Singapore key exports contract 15.6% in February in fifth straight month of decline

SINGAPORE’S key exports contracted for the fifth straight month in February, albeit at a slower pace than the month before, as the decline in non-electronic shipments eased, data from Enterprise Singapore (EnterpriseSG) showed on Friday (Mar 17).

Non-oil domestic exports (NODX) declined by 15.6 per cent year on year in February, an improvement from the 25 per cent tumble in January, on the back of contractions in both electronics and non-electronics exports.

On a month-on-month seasonally adjusted basis, NODX fell 8 per cent last month, reversing January’s 0.9 per cent growth. The value of exports shrank to S$13.3 billion in February, from S$14.4 billion the month before.

The shipment of electronic products fell 26.5 per cent year on year in February, a notch lower than the previous month’s 26.8 per cent decline. This was due largely to the contraction in exports of integrated circuits, disk media products and capacitors, said EnterpriseSG.

The decline of non-electronic shipments slowed to 12.1 per cent year on year last month, easing from the 24.5 per cent contraction in January. The worst performing export categories were structures of ships and boats, petrochemicals and pharmaceuticals.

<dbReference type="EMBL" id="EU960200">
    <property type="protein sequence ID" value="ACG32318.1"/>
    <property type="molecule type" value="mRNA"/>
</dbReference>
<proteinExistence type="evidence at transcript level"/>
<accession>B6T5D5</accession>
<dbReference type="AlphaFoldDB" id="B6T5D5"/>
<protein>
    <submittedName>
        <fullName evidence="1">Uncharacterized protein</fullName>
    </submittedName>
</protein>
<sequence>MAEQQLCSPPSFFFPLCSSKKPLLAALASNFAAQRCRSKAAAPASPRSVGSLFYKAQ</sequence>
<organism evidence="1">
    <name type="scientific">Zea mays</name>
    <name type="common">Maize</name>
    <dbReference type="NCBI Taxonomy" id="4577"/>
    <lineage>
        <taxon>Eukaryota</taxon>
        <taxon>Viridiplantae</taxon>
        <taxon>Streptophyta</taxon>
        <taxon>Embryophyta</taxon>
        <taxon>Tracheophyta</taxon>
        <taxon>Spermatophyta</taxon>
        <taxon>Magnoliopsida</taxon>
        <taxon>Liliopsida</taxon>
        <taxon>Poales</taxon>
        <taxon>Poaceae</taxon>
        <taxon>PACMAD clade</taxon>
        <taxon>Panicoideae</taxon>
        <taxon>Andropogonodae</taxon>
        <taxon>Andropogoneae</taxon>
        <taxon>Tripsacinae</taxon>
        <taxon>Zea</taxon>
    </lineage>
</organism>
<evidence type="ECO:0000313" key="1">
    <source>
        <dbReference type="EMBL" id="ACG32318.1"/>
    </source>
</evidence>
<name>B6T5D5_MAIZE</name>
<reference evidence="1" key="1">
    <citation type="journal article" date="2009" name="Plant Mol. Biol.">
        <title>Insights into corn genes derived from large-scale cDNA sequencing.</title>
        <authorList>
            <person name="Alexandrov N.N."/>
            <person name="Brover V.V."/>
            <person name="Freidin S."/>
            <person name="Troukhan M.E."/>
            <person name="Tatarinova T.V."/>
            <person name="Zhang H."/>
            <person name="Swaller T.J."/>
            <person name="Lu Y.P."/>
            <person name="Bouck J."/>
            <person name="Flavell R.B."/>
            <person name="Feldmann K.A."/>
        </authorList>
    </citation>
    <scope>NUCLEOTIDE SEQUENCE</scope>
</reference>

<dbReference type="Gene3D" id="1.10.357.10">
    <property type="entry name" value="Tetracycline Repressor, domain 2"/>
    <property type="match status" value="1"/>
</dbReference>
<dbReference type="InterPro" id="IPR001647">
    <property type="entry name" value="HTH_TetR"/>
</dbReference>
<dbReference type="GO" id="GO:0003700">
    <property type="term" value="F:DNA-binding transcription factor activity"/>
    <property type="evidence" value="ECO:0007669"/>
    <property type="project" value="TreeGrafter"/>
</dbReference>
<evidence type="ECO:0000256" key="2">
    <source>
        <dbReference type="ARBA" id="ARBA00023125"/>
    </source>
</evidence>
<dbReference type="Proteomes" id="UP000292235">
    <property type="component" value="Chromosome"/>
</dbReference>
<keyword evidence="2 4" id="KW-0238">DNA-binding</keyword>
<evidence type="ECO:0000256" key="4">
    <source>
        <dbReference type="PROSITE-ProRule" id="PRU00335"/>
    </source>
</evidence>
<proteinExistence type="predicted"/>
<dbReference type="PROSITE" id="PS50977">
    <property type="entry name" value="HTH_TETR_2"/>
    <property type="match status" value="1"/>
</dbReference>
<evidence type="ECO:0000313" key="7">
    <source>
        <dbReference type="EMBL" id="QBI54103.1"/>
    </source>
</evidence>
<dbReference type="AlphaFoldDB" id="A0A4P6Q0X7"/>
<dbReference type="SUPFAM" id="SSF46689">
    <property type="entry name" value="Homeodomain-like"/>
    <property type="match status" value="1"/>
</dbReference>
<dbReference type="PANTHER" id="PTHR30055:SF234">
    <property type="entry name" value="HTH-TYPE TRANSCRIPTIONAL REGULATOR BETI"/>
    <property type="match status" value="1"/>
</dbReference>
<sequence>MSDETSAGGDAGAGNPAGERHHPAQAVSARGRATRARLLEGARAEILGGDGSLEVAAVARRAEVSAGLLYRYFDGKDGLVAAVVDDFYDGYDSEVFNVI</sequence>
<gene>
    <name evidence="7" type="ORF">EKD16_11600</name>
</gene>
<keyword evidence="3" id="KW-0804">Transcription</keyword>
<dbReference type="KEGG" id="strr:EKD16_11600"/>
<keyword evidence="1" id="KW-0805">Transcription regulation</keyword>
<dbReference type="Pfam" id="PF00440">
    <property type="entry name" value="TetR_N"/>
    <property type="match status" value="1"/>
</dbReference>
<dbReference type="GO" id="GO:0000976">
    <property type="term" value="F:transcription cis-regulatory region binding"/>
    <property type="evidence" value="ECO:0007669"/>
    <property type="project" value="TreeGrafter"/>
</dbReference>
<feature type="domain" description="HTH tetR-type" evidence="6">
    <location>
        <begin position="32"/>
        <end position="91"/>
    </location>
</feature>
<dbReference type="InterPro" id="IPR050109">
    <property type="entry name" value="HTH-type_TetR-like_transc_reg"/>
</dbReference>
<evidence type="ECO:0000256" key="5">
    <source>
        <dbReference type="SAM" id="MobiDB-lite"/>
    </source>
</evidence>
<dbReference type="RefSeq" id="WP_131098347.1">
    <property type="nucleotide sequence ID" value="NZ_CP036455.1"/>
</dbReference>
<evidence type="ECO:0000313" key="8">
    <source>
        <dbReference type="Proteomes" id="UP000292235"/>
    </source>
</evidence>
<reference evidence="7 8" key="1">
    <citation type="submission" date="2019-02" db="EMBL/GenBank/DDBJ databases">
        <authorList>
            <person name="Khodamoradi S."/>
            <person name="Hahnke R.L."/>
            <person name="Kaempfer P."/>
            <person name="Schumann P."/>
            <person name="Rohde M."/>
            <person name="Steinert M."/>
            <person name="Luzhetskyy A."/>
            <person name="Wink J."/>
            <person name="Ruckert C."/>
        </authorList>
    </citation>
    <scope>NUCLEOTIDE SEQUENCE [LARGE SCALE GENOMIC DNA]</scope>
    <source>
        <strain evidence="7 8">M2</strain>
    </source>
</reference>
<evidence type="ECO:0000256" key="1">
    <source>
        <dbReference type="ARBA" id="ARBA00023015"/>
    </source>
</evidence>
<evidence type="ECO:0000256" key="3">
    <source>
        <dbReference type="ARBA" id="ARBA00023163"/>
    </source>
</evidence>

NODX to Singapore’s top 10 markets as a whole declined in February, although exports to the US, Japan and Thailand rose.

Shipments to Hong Kong shrank by 46.4 per cent year on year, easing from January’s 55.1 per cent slump.

Exports to the eurozone tumbled 34.2 per cent year on year in February, after the previous month’s 21.4 per cent growth.

NODX to Japan posted the best improvement with a year-on-year growth of 15.2 per cent in February, up from 1.4 per cent in the month before.

This was followed by exports to the US, which grew 8.7 per cent year on year, reversing the 31.5 per cent contraction in January.

Overall, total trade fell by 3.7 per cent year on year in February, easing from the 10.4 per cent decrease in the previous month, as both exports and imports shrank.